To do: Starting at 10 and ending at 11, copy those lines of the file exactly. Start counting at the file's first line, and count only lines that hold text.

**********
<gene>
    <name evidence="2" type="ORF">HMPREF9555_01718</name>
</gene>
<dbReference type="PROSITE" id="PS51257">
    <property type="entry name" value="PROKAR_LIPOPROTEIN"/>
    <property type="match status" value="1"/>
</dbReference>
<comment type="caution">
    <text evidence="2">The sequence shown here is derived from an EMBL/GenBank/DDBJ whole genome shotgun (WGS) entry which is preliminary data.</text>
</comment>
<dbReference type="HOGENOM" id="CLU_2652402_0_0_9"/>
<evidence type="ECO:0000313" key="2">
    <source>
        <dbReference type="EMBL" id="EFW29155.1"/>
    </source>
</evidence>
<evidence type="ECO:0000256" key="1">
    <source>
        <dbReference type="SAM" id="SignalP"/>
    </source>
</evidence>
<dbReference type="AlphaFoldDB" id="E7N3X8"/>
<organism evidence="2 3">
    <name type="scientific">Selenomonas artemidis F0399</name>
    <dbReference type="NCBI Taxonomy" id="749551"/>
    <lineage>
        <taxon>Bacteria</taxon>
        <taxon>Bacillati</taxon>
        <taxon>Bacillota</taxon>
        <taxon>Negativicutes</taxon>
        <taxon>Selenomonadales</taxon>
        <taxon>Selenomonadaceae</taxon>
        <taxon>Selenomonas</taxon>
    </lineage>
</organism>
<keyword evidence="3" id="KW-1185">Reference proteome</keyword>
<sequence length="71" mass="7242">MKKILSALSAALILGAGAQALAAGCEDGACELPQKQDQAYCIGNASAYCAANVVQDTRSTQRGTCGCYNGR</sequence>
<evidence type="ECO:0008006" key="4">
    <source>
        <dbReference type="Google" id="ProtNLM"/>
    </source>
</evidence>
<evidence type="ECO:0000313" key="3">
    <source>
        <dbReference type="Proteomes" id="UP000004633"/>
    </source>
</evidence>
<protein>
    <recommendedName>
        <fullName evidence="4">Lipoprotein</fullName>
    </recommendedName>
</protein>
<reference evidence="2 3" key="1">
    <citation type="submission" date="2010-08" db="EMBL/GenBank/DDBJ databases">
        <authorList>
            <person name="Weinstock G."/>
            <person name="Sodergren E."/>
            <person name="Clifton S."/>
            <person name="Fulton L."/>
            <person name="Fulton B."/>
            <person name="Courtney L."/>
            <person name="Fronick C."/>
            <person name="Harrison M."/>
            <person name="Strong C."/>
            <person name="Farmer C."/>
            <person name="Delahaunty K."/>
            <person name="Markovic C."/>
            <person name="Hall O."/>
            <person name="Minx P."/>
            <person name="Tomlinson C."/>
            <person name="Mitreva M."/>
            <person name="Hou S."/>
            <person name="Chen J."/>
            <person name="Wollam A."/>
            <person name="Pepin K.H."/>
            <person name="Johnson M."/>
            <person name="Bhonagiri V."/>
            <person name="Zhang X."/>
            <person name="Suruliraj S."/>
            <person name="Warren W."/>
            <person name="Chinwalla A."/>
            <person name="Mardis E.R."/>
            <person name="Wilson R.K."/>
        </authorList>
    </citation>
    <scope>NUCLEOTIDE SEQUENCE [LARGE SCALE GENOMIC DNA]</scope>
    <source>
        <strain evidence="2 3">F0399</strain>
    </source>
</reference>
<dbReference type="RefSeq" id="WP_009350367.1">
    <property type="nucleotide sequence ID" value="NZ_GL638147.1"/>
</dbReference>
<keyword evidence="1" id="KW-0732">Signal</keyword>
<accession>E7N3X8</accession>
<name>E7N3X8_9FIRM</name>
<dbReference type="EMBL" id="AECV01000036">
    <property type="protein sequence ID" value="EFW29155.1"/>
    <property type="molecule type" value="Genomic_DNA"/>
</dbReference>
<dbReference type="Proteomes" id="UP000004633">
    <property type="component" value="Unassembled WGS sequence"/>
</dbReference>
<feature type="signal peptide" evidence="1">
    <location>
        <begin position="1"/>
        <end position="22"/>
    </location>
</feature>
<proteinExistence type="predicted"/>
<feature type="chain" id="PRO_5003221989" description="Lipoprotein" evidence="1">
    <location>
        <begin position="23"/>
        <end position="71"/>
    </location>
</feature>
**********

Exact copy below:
</comment>
<dbReference type="HOGENOM" id="CLU_2652402_0_0_9"/>